FECAL IMPACTION

A fecal impaction is an enormous amount of dry, hard stool that stays immovable in the rectum. It’s commonly seen in sufferers with long-term constipation.

Constipation is if you end up not passing stool as you usually do. Your stool turns into rough and dry, and it is difficult to go.

This condition is commonly found in individuals with chronic constipation and in people had been using laxatives. Impaction is even more noticeable when the laxatives are stopped unexpectedly. The muscle mass of the intestines ignore the transfer of stool or feces on their own.

Those who are at risk for persistent constipation and fecal impaction are those who:

  • Do not move around much and spend most of their time in a chair or bed
  • Have diseases of the brain or nervous system that damage the nerves that go to the muscles of the intestines

Certain drugs slow the passage of stool through the bowels:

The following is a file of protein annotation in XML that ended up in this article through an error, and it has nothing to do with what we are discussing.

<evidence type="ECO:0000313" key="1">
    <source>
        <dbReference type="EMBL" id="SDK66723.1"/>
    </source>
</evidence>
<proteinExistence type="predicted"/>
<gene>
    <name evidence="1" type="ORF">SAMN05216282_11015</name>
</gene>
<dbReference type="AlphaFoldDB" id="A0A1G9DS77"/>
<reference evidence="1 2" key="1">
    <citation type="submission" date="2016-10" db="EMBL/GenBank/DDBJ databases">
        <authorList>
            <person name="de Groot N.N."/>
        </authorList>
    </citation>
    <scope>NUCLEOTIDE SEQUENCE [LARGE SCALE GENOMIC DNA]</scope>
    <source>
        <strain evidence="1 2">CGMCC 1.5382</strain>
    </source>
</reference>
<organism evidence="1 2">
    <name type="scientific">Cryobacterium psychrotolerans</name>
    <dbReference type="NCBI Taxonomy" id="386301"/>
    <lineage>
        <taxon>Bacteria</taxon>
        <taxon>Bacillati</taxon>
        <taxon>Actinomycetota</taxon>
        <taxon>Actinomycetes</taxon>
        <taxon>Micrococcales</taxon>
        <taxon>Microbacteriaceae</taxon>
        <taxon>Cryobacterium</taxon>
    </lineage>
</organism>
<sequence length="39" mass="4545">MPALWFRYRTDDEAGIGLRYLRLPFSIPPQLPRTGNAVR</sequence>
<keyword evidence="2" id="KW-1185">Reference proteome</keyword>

• Anticholinergics
  • Narcotic pain medicines including codeine and methadone
  • Medicines used to treat diarrhea, if they are taken too frequently

Common symptoms are:

  • Abdominal cramping and bloating
  • sudden episodes of watery diarrhea or leakage of liquid in a person who has chronic constipation
  • Rectal bleeding
  • Small, semi-formed stools
  • Straining when trying to pass stools

Other possible symptoms include:

  • Bladder pressure or loss of bladder control
  • Lower back pain
  • Rapid heartbeat or light-headedness from straining to pass stool

DIAGNOSIS & MEDICATIONS/TREATMENT

Treating a fecal impaction means eliminating the impacted stool. Then, actions are taken to prevent future fecal impactions.

Frequently, a warm mineral oil enema is given to soften and lubricate the stool. But, enemas alone are generally not enough to get rid of a large, dry impaction. The impacted stool may have to be broken up by hand. This is called manual removal.

A health care provider will need to insert one or two fingers into the rectum and slowly break up the mass into smaller pieces so that it can come out.

This procedure should be done in small steps to avoid causing injury to the rectum.

Suppositories inserted into the rectum may be given between attempts to help clear the stool.

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